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 Post subject: Working within Arc Flash Boundary
PostPosted: Mon Nov 11, 2019 8:53 am 

Joined: Tue Dec 02, 2014 7:46 am
Posts: 14
As mentioned in the 70E that "When an employee is working within arc flash boundary, he or she shall wear protective clothing and other PPE in accordance with 130.5. All parts of the body inside arc flash boundary shall be protected".

I.E. at our main switchboard is higher than 40 cal. Arc Flash Warning (Danger) label is prohibiting energized work. Arc Flash Boundary is extending beyond the space available in front of the switchboard.

In this situation what should be guideline for the performing thermography of exposed energized circuit parts. Person doing thermography will be within arc flash boundary and how to meet warning on arc flash label about 'No Energized Work'. Please let me know your thoughts and recommendations . Thank you.


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 Post subject: Re: Working within Arc Flash Boundary
PostPosted: Tue Nov 12, 2019 8:09 am 
Arc Level

Joined: Mon Jan 18, 2010 11:35 am
Posts: 546
Location: Wisconsin
The qualified individual needs to be wearing appropriate PPE for the distance they are standing from the arc flash. You determine the AF boundary distance based on your desired PPE rating. The AF boundary shown on most labels is the distance required for effectively no PPE.

Rerun your study using different distances or different PPE ratings.

But, how will you remove covers to exposure the surfaces for the 'camera'? This is why many people have added special viewing windows to the equipment.


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 Post subject: Re: Working within Arc Flash Boundary
PostPosted: Mon Nov 18, 2019 7:58 am 
Sparks Level

Joined: Tue Jan 19, 2010 2:35 pm
Posts: 154
Good question. So there's not enough space in front of the gear for the person to stand and be outside the arc flash boundary? If you cannot shut off the gear (and that's normally the case) then I'd say those in the room when electrical doors open should be in the proper PPE.


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 Post subject: Re: Working within Arc Flash Boundary
PostPosted: Tue Nov 19, 2019 6:15 am 

Joined: Mon Feb 23, 2015 10:19 am
Posts: 8
Its a risk assessment.
Can opening a hinge panel door be considered working on?
There is a definition in the 70E for 'working on or near' which is basically coming in contact with energized parts (with a tool). Voltmeter checks are an exception to the energized work definition.

In my opinion simply opening the door (hinged), if in good working condition, no signs of impending danger, etc. does not constitute working on. Therefore a risk assessment approach could be used to enter the arc flash boundary for the task of thermography.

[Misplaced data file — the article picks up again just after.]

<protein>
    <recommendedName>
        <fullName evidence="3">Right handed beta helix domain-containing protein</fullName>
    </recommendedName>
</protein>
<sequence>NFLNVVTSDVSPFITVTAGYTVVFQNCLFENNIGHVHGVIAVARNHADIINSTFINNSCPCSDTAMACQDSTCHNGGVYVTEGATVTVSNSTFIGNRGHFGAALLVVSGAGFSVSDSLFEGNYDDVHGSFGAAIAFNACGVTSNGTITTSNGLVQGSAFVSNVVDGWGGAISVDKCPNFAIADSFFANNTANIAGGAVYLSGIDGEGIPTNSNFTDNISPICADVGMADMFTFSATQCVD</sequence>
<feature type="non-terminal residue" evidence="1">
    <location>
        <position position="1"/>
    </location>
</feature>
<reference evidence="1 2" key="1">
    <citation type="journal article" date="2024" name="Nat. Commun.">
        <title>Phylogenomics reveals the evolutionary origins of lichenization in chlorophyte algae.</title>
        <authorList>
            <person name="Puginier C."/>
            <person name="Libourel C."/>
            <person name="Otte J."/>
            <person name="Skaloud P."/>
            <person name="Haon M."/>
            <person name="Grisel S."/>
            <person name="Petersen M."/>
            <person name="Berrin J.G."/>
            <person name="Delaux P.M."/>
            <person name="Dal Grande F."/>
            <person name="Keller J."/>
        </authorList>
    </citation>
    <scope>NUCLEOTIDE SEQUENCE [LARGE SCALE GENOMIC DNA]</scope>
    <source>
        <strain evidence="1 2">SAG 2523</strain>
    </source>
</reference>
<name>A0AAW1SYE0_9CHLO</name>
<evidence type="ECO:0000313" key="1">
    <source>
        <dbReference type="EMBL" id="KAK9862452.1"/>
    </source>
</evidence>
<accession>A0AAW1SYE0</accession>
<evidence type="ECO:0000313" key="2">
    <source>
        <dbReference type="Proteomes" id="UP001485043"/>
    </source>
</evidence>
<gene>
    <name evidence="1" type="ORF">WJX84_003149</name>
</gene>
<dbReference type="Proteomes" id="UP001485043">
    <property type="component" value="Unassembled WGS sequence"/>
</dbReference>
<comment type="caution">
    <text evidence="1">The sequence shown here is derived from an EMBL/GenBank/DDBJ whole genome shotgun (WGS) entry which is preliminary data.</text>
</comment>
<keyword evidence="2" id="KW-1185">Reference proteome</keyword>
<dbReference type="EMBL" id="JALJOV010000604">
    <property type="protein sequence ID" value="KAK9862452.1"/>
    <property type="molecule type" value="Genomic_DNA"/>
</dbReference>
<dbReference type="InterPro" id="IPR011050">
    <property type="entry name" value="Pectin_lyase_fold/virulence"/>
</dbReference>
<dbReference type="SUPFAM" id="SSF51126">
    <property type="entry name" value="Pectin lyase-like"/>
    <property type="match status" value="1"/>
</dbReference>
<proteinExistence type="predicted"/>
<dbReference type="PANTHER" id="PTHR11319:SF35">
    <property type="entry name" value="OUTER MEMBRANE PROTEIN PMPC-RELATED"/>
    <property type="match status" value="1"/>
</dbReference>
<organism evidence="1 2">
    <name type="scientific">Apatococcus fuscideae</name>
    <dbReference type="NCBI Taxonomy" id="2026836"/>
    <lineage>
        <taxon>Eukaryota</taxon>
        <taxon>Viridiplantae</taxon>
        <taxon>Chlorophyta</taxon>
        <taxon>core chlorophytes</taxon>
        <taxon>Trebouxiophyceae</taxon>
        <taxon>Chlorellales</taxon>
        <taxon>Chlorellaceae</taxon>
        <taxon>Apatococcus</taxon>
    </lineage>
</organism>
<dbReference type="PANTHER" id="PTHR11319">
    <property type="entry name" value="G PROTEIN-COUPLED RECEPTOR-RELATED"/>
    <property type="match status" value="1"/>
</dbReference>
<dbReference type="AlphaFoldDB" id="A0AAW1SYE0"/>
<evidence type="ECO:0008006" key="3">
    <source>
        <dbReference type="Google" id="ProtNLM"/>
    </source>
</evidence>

Bubba


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 Post subject: Re: Working within Arc Flash Boundary
PostPosted: Mon Nov 25, 2019 9:12 am 
Sparks Level
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Joined: Tue Oct 26, 2010 5:00 pm
Posts: 198
Location: Maple Valley, WA.
See Table 130.5(C) Estimate of the Likelihood of Occurrence of an Arc Flash Incident for ac and dc Systems. This table lists a activity of Performing infrared thermography and other non-contact inspections outside the restricted approach boundary. This activity does not include opening of doors or covers. The table states Likelihood of Occurrence* = NO.

In short, removing the covers is a high risk task but scanning the equipment is not a high risk task. However, I would highly recommend that the person performing the Infrared Survey be wearing Arc Rated PPE shirt and pants.

_________________
Robert Fuhr, P.E.; P.Eng.
PowerStudies


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 Post subject: Re: Working within Arc Flash Boundary
PostPosted: Mon Nov 25, 2019 10:08 am 
Sparks Level

Joined: Sat Apr 04, 2009 9:50 pm
Posts: 117
Location: San Antonio, TX
I recommend that you reconsider the DANGEROUS labels. There is appropriate PPE for AFIEs larger than 40 cal/cm2. The NFPA 70E 2018 allows working on equipment with AFIE of more than 40 cal/cm2 if you have the appropriate rated PPE (when the exceptions for working energized are met).

The new NFPA 70E 2018 deleted all references and informational notes for AFIEs larger than 40 cal/cm2.

If the AFIE at your service equipment is 70 cal/cm2 at the working distance (i.e. 18 inches), you can work on this equipment if you have PPE with an arc rating of 70 or more.

Also, it would be a good idea, as was pointed out in this thread, that you calculate the AFIE at the distance that the infrared service might take place (i.e., 20 inches) and get a lower AFIE value that would reduce the arc rating necessary for the technician performing the IR service.


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